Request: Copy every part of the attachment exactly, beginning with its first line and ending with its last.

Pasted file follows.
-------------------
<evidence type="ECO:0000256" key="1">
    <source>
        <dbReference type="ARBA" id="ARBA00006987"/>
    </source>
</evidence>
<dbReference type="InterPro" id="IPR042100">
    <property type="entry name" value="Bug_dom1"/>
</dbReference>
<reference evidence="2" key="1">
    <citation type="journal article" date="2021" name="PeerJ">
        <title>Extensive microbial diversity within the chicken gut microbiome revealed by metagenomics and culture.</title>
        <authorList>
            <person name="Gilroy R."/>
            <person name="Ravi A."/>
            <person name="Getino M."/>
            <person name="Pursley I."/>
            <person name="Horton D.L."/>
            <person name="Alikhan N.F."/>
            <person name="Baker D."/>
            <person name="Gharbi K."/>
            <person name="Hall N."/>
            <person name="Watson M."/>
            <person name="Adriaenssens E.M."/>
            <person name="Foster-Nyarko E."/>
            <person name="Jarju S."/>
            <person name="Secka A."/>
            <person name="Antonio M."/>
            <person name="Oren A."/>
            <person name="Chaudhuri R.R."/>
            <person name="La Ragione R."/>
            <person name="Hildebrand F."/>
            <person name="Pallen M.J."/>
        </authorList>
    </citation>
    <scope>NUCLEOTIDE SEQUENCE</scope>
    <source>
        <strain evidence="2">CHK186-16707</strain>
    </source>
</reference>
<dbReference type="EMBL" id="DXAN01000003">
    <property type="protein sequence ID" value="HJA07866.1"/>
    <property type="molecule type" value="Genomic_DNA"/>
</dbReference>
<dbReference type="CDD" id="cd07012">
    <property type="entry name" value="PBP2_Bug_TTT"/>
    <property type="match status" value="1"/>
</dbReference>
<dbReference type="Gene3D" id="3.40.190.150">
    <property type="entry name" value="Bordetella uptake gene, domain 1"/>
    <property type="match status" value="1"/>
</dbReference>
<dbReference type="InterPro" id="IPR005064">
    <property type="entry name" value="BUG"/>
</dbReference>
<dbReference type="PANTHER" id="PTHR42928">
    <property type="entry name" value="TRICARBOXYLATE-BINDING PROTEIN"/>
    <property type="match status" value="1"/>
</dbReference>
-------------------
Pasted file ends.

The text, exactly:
<evidence type="ECO:0000256" key="1">
    <source>
        <dbReference type="ARBA" id="ARBA00006987"/>
    </source>
</evidence>
<dbReference type="InterPro" id="IPR042100">
    <property type="entry name" value="Bug_dom1"/>
</dbReference>
<reference evidence="2" key="1">
    <citation type="journal article" date="2021" name="PeerJ">
        <title>Extensive microbial diversity within the chicken gut microbiome revealed by metagenomics and culture.</title>
        <authorList>
            <person name="Gilroy R."/>
            <person name="Ravi A."/>
            <person name="Getino M."/>
            <person name="Pursley I."/>
            <person name="Horton D.L."/>
            <person name="Alikhan N.F."/>
            <person name="Baker D."/>
            <person name="Gharbi K."/>
            <person name="Hall N."/>
            <person name="Watson M."/>
            <person name="Adriaenssens E.M."/>
            <person name="Foster-Nyarko E."/>
            <person name="Jarju S."/>
            <person name="Secka A."/>
            <person name="Antonio M."/>
            <person name="Oren A."/>
            <person name="Chaudhuri R.R."/>
            <person name="La Ragione R."/>
            <person name="Hildebrand F."/>
            <person name="Pallen M.J."/>
        </authorList>
    </citation>
    <scope>NUCLEOTIDE SEQUENCE</scope>
    <source>
        <strain evidence="2">CHK186-16707</strain>
    </source>
</reference>
<dbReference type="EMBL" id="DXAN01000003">
    <property type="protein sequence ID" value="HJA07866.1"/>
    <property type="molecule type" value="Genomic_DNA"/>
</dbReference>
<dbReference type="CDD" id="cd07012">
    <property type="entry name" value="PBP2_Bug_TTT"/>
    <property type="match status" value="1"/>
</dbReference>
<dbReference type="Gene3D" id="3.40.190.150">
    <property type="entry name" value="Bordetella uptake gene, domain 1"/>
    <property type="match status" value="1"/>
</dbReference>
<dbReference type="InterPro" id="IPR005064">
    <property type="entry name" value="BUG"/>
</dbReference>
<dbReference type="PANTHER" id="PTHR42928">
    <property type="entry name" value="TRICARBOXYLATE-BINDING PROTEIN"/>
    <property type="match status" value="1"/>
</dbReference>